Corn is also incredibly important for the people of Mexico. It is the principal staple food, and it stands as one of the country's most central cultural symbols. It sustains indigenous people spiritually, physically, and economically. Corn was the basic food for the Maya and Aztec peoples, who worshiped it as a sacred plant since at least 5000 B.C.

On November 29, 2001, the scientific journal Nature published a story about the GMO contamination of traditional corn in Oaxaca, despite a 1998 moratorium on GMO crops by the Mexican government.  Notwithstanding the negative effects of this contamination, the previous Mexican president, Felipe Calderón, allowed Monsanto, Dupont, and Dow to enter Mexico’s market by giving them the right to cultivate GMO corn in various northern Mexican states. Since then, GMOs have had a very strong presence in the country.

In order to “expose the aggressions against native corn and the people of corn,” different organizations gathered in Oaxaca for two days for the pre-trial hearing of the “Permanent People’s Tribunal” regarding “GMO contamination of Native Corn”. The event, which took place on April 26th and 27th, attracted hundreds of people who strategized on the best way to preserve native corn. (The “Permanent People’s Tribunal” is an international opinion tribunal that looks into human rights complaints, which can set precedence for future legal actions.)

Organizations and farm workers gave testimony about the effects of GMOs in their communities. Central themes were the Mexican government’s encouragement of GMO planting, the deterioration of state support to farmers, the threat to the biological diversity of corn, the contamination of non-GMO crops, the importance of corn to the identity and culture of Mexicans, and the corruption of the scientists who are hired by agro-businesses. Click here to read the judges’ final opinion regarding these issues.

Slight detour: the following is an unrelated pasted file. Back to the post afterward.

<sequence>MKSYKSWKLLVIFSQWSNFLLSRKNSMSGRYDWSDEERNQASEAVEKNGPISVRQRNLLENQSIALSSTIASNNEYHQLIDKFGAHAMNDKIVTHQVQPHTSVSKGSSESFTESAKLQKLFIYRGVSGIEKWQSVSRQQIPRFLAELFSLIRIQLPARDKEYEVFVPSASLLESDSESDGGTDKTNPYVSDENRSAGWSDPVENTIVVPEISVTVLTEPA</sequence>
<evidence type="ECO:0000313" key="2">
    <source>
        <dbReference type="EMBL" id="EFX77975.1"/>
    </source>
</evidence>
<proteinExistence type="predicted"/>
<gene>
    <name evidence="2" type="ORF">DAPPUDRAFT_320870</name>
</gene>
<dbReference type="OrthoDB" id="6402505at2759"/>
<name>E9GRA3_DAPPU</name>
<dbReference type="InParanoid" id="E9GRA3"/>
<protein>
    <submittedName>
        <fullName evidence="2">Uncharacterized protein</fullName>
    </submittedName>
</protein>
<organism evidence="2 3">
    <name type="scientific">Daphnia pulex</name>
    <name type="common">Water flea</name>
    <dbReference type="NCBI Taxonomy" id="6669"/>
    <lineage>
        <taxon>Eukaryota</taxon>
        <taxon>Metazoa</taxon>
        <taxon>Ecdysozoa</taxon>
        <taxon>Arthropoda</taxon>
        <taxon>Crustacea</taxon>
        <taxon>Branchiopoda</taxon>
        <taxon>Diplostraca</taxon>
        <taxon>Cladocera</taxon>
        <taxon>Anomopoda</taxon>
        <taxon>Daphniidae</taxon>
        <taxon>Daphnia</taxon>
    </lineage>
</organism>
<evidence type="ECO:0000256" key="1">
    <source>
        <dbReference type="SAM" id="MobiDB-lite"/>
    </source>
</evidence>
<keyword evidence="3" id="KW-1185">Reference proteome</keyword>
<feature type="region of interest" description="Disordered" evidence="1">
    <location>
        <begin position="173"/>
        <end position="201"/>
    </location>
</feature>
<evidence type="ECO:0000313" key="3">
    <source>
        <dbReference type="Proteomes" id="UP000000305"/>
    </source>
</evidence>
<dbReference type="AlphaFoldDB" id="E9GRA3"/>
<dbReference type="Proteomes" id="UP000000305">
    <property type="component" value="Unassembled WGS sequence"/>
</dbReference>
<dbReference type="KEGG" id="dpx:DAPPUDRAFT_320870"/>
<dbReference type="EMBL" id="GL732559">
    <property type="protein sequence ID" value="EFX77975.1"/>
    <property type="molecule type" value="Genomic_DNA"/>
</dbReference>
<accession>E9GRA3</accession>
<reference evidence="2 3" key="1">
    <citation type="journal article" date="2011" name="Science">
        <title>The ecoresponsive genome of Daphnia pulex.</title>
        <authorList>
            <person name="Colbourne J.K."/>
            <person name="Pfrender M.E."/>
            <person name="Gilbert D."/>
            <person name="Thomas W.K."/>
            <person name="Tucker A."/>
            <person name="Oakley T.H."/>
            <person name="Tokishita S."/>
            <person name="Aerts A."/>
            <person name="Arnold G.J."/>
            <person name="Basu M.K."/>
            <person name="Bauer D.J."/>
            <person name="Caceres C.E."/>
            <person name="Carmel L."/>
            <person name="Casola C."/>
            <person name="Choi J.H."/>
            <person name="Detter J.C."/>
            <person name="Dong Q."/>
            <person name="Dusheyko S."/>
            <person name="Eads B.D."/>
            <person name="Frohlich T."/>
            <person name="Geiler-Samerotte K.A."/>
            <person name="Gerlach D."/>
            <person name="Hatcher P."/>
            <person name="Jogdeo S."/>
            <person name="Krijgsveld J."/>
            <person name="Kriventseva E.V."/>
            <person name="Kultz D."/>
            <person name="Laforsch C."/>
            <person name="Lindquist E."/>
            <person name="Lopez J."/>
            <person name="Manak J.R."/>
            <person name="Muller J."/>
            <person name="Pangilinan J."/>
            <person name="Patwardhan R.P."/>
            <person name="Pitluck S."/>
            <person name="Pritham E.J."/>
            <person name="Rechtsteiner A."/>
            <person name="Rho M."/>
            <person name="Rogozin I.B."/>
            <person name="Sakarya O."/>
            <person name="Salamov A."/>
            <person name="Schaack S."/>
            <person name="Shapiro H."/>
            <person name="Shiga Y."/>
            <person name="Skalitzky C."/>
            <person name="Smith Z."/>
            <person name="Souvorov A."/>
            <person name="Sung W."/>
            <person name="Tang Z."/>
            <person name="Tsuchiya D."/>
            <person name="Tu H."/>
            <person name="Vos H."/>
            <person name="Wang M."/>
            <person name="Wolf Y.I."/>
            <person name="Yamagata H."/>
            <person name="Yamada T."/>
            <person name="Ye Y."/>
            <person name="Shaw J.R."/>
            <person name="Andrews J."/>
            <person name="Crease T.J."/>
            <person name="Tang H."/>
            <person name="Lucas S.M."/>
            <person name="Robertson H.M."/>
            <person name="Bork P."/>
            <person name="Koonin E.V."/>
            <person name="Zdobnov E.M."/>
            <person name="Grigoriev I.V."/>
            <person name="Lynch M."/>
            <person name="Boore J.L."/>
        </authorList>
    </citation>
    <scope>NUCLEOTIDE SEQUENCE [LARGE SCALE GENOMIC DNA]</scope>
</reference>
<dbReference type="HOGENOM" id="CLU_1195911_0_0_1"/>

Resistance to and concern about GMOs is a worldwide struggle. The implications of GMO consumption are still not clear. Contamination by GMO plants is persistent in many areas throughout the planet. The survival of small-scale farmers and indigenous people who have handpicked the best seeds from their crops for centuries is at stake (as GMO crops produce infertile seeds).

This Friday, more than 400 protests against Monsanto and GMOs will be taking place in 49 countries. As people who fight for justice, we have the responsibility to think about how these issues affect us locally and about impacts of U.S. corporations like Monsanto across the world.